The problem with Red Sox fans is they don’t know how to deal with slow starts. During the Terry Francona Era, their favorite team has never been worse than 28-24 on June 1. That mediocre beginning, which looks downright red-hot compared to this season’s 2-9 start, occurred in 2005. Yes, Boston rebounded to make the playoffs that year, bowing to eventual champion Chicago White Sox in the Division Series.
Otherwise, Boston has boasted strong records on June 1, an arbitrary date I picked out that goes beyond the “small sample” size and unusually entails at least 50 games. In 2004, Boston was 31-21 on June 1. The Sox were 31-20 on the same date in 2006. They were 36-17 in 2007 and went on to win their first outright A.L. East title since 1995. The Sox were 35-24 in 2008, 29-22 in 2009 and 30-23 in 2010.
There was some talk on the radio yesterday about how Boston has to play .616 baseball the rest of this season to attain 95 wins, which seems to be a playoff plateau favored by fans who have done the math while chewing on their fingernails.
Yankee fans must be chuckling over their counterparts’ feelings of desperation here on April 14. They have seen their team get off to a pair of below-.500 starts in recent years and still make the playoffs. The Yankees started 2005 with a 12-19 record after 31 games and still won 95 games that season. So did Boston but the Yanks won the division title on a tiebreaker.
That season will always be remembered by Yankee fans as the summer of Aaron Small and Shawn Chacon, two journeymen pitchers who combined for a 17-3 record that put the New York into the playoffs.
In 2007, Joe Torre’s final Yankee team carried a 38-40 record on June 30 and then went on a remarkable run, playing .667 ball the rest of the way, finishing with a 95-67 record that put them two games off Boston’s pace. That was the summer of Joba Chamberlain.
The 2005 and 2007 Yankees were not built anywhere near as well as the 2011 Red Sox. But they had the same advantage Boston does, a superior edge over opponents in financial resources that allowed New York to add on players in July to fill holes on the roster. Small and Chacon were basically never heard from again. Chamberlain came up from the minors, fresh out of college, to throw dominating setup relief for two months. He has never been that good again.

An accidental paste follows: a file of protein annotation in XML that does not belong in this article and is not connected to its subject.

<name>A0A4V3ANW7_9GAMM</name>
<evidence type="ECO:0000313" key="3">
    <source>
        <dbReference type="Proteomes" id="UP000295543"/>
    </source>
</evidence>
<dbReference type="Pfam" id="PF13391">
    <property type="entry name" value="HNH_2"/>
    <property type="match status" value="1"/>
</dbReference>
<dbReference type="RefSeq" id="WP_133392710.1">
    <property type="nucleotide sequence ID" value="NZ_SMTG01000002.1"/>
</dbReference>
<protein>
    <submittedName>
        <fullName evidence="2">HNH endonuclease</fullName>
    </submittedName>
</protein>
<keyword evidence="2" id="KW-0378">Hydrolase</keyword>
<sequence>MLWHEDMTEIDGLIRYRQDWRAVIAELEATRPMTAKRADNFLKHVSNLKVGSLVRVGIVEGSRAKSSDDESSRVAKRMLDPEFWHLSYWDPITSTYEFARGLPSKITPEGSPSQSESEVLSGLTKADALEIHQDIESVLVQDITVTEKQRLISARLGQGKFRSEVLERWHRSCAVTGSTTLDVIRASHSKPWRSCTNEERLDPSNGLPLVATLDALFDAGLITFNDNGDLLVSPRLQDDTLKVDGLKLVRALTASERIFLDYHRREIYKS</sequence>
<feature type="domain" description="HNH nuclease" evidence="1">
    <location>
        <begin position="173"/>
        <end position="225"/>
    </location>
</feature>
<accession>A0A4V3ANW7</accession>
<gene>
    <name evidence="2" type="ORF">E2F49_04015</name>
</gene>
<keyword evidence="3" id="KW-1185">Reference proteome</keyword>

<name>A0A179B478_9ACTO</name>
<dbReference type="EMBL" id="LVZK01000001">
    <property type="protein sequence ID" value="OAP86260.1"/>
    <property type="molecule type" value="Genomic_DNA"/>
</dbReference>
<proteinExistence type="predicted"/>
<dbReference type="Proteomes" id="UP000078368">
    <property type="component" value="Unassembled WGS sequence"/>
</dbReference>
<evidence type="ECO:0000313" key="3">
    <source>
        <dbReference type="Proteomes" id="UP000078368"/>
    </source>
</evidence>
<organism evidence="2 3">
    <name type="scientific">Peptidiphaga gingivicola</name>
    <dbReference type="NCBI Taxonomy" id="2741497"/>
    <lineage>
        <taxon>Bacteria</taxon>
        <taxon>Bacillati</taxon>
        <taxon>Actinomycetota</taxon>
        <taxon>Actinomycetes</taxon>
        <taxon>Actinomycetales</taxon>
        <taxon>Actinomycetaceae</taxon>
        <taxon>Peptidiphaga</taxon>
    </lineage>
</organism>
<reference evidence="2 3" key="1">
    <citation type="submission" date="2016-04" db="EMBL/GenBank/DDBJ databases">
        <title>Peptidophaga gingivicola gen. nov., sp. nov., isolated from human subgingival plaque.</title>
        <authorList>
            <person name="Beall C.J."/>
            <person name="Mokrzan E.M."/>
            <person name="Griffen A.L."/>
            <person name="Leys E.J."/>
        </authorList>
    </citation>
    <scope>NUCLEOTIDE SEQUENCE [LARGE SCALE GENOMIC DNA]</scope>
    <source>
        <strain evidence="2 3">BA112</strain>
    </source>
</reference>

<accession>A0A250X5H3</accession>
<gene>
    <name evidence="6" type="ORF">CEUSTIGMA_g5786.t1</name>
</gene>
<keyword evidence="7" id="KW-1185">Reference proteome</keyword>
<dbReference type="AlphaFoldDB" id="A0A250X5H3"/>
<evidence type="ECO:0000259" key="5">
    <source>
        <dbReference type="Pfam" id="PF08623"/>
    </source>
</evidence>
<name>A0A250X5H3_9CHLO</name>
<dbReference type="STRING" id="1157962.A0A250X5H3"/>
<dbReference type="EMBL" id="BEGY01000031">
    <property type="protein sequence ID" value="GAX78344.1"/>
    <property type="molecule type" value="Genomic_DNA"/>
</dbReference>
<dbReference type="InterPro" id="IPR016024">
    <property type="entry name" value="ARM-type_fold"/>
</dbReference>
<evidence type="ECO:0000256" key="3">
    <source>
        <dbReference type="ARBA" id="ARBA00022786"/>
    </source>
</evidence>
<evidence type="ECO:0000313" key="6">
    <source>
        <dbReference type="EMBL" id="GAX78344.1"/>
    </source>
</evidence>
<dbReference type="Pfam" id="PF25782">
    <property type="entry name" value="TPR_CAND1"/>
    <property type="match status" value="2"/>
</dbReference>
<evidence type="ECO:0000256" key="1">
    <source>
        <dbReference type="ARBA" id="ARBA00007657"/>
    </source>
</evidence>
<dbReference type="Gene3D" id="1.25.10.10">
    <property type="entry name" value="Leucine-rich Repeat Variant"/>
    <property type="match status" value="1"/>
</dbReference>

So how will this season play out for Boston? Do the Red Sox need pitching help? Is that really the problem? Or is it way too early to even think about the Red Sox being in trouble? Maybe we should include the Yankees in this discussion of slow starts because they have been less than awesome so far in 2011. In fact, they are the only team Boston has defeated in April!
Boston could end the panic quickly with a short winning streak. The Red Sox go on the road to the west coast next week, a good place for the players to relax away from their demanding hometown fans and media. With the pressure off, Carl Crawford may find his hitting groove. Slumping cleanup hitter Kevin Youkilis will start ripping the ball sooner or later, possibly when the weather warms up.
Do the Red Sox need pitching help? Well, there’s no question the pitching staff was overrated coming into this season. The middle of the bullpen is soft. And at least two of the starting pitchers (Dice-K and John Lackey) are capable of getting knocked out early, forcing manager Terry Francona to open the bullpen gates too soon.
Francona, much like Joe Torre with the Yankees, is well-suited to turning this ship around. It’s interesting how their respective careers in the A.L. East parallel one another. Both managers had great early success that gave them total respect from their players. Torre won four World Series in his first five years in New York. Francona won two in four years with Boston. Torre went 0-for-7 in terms of World Series titles before bowing out. Francona is 0-for-3 right now.
Torre’s calm demeanor in the dugout relaxed his own players during those early slumps in 2005 and 2007. The grind of dealing with the media and his bosses took a toll on Torre, who was forced out of his job in 2007 after 12 seasons in pinstripes.
Francona is in his eighth year in Boston. The expectations for winning it all keep getting raised. When Boston signed free agent Carl Crawford and traded for first baseman Adrian Gonzalez in the offseason, all the “experts” anointed the Red Sox as the team to beat in the American League, even though defending champion Texas seemed to warrant that title.
Francona and general manager Theo Epstein will hold the fort between now and mid-July, remaining outwardly calm while nursing their players’ egos through a difficult start to the season. Theo even went into the locker room last Friday to reassure the players that he believes in them.
By the end of the summer, Boston should be back in the playoffs. Theo may have to trade off a starting pitcher and find another one in the woodpile, the way counterpart Brian Cashman did in 2004.
Bottom line: this Boston team is too good not to make the playoffs, just as the Yankees were in 2005 and 2007. Talent and teamwork will eventually demolish small market teams with big dreams. Let the Orioles, Blue Jays and Indians have their early-season fun. By July, the Red Sox and Yankees will throw some money (or elite farm prospects) around if they need to add a player or two for the playoff push.
This is the way modern baseball pennant races are won. Boston and New York are rich, and they are smart, too. That’s a tough combination to beat, no matter how poorly a rich team starts its season.